Published by Orbit Books, January 2018
Source: review copy
The Tower of Babel is the greatest marvel in the world. Immense as a mountain, the ancient Tower holds unnumbered ringdoms, warring and peaceful, stacked one on the other like the layers of a cake. It is a world of geniuses and tyrants, of airships and steam engines, of unusual animals and mysterious machines.
Soon after arriving for his honeymoon at the Tower, the mild-mannered headmaster of a small village school, Thomas Senlin, gets separated from his wife, Marya, in the overwhelming swarm of tourists, residents, and miscreants.
Senlin is determined to find Marya, but to do so he’ll have to navigate madhouses, ballrooms, and burlesque theaters. He must survive betrayal, assassination, and the long guns of a flying fortress. But if he hopes to find his wife, he will have to do more than just endure.
This quiet man of letters must become a man of action.
Senlin Ascends is an astonishing book, but not an easy one. The worldbuilding is incredible, and Bancroft’s Tower of Babel must rank up there with the best of literary wonderlands. It’s an intriguing concept, a tower which scrapes the sky, built of many ‘ringdoms’. Each level of the tower is its own little microcosm of life, each one startlingly different from the last, yet linked together by the tale of the titular Thomas Senlin on the hunt for his missing wife.
Thomas and Marya are honeymooning at the Tower when they are separated in the throng of tourists in the market which skirts the tower’s base. Thomas hopes that she will make her way to their hotel on the third floor, so sets off in pursuit. What follows is one of the… odder stories I’ve read for a very long time.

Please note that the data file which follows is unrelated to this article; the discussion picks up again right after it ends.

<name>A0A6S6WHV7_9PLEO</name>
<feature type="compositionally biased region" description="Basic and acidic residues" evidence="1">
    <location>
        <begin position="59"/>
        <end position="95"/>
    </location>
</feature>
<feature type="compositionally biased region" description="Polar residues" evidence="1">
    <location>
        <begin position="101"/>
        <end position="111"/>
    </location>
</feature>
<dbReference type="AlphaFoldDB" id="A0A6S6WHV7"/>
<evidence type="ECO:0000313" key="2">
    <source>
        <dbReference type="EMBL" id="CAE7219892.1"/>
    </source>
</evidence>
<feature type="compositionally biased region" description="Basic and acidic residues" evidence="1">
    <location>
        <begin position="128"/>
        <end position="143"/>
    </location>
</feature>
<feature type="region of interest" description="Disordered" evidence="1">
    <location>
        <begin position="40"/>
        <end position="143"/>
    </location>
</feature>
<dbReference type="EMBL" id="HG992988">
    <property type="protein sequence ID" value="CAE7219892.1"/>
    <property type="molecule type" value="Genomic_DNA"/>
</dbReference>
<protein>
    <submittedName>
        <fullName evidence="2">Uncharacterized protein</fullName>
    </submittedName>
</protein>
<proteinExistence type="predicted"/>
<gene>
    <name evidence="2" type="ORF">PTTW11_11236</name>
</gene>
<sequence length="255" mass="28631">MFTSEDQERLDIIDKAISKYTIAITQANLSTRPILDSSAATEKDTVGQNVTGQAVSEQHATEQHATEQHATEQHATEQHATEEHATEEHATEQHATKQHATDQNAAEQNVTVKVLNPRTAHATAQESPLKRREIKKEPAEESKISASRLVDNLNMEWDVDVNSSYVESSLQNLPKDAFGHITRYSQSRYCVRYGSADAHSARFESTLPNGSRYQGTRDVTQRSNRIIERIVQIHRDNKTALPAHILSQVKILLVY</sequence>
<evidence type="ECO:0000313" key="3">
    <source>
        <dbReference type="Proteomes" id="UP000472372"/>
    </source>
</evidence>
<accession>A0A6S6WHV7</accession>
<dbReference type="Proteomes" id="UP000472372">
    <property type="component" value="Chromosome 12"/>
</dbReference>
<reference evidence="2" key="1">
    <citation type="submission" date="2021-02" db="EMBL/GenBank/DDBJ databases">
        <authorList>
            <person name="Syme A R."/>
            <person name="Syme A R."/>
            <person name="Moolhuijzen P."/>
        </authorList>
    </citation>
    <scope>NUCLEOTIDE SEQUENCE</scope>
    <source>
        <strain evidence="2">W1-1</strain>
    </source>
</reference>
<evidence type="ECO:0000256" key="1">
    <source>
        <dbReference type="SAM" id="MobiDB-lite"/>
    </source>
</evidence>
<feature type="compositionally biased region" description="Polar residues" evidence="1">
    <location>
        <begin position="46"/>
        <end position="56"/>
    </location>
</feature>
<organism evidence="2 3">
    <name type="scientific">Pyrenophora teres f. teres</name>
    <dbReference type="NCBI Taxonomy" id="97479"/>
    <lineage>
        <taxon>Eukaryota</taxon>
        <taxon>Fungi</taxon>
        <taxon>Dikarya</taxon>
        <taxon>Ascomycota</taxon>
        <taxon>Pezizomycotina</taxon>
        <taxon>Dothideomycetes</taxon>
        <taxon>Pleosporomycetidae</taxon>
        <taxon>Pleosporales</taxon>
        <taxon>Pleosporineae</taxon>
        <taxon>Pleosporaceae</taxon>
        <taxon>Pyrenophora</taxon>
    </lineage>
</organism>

I must confess that I struggled a little with the beginning of Senlin Ascends. The style takes a little getting used to, and it wasn’t quite what I was expecting (though I’d hesitate to say exactly what that might be). A case of the wrong book at the wrong time, perhaps, as I picked it back up again recently and ploughed through Senlin’s ascent at quite a rate. It’s easy to empathise with Senlin’s quest, though I found myself wanting to tell him to stop faffing about quite so much and get on with tracking down his beloved Marya rather than having quite so many interesting (though time-consuming) adventures!
Senlin is a fascinating character, though initially one which it’s rather hard to actually like. He does grow on you over the course of his ascent, and by the end of this, the first book, you find yourself rather rooting for him in his quest. Handily book 2 arrived just this morning, so I don’t have *too* long to wait.
The Arm of the Sphinx is out in mid-March, so you’ve just got time to rattle through Senlin Ascends before that arrives. I’d get going though, it’s a long climb…